Recent studies have shown that the majority of the poor lack access to formal banking services of any kind and have emphasized the importance of enabling savings. Using a field experiment I investigate the impact of expanding household access to a savings account with no withdrawal fees on savings and borrowing behavior, assets accumulation, and investment in health and education. A savings account was randomly offered to poor female household heads through local bank-branches in 19 slums in Nepal. Results show that there is untapped demand for savings accounts and that the poor do save: 80% of the individuals offered the account opened one and used it actively, making on average 0.8 deposits per week, and saving about 8% of their weekly income. Access to the savings account increased monetary assets and total assets without causing any crowding out in other kind of assets or savings institutions. Impact is larger for households at the bottom and middle of the assets distribution and for the ones with no access to the financial system, formal or informal. Finally, financial access strongly increased households investment in health and education.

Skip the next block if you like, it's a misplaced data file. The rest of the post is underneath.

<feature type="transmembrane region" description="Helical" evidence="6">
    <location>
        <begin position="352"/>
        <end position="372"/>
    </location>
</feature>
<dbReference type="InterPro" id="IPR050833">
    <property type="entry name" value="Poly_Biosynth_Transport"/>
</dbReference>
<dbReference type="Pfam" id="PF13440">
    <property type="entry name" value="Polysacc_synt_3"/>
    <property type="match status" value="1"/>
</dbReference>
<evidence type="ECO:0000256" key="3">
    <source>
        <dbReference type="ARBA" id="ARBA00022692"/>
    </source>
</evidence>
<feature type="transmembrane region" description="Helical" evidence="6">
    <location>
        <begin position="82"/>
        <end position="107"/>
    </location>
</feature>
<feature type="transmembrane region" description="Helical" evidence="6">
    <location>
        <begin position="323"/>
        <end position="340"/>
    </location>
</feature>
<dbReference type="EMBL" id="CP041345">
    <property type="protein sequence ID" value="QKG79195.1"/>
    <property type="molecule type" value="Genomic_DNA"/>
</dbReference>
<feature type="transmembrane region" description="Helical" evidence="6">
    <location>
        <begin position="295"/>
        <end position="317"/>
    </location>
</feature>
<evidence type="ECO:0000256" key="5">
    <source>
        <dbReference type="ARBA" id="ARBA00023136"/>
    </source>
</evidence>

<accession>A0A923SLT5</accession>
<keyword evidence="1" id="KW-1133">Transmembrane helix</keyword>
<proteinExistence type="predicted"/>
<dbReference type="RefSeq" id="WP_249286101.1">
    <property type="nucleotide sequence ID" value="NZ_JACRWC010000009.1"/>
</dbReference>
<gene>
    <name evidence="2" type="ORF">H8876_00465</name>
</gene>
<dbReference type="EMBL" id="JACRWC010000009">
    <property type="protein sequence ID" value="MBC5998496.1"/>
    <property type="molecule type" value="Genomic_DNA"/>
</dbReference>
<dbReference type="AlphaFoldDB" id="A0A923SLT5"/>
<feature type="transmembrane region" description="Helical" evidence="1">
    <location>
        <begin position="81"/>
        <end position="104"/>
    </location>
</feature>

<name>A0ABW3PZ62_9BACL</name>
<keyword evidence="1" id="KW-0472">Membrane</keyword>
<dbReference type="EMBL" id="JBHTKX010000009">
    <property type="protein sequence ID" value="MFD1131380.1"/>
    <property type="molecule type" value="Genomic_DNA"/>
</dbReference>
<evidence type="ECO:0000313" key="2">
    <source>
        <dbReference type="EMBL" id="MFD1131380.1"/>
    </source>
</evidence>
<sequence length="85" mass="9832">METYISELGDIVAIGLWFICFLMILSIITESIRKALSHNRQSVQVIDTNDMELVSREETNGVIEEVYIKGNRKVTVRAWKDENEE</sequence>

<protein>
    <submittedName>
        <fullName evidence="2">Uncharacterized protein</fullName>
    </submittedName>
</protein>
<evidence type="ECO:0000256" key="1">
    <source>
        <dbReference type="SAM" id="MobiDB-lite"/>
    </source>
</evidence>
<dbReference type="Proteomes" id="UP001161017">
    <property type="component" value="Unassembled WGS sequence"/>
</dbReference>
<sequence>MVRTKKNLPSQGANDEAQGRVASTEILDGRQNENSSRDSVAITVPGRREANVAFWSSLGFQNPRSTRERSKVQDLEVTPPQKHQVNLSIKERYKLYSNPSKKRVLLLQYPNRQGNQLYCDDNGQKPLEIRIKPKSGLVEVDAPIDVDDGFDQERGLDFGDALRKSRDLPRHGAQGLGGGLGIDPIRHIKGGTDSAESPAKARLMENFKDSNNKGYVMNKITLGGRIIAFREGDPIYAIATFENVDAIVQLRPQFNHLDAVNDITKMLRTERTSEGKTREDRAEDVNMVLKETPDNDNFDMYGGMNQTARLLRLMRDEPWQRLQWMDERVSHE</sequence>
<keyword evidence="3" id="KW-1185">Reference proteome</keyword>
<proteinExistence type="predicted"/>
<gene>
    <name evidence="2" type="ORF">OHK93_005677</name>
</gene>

That is the abstract of the new paper "Do basic savings accounts help the poor to save? Evidence from a field experiment in Nepal" by Silvia Prina (March 2012).
HT: Marc F Bellemare. Marc reports in his blog the frontier of research in development economics.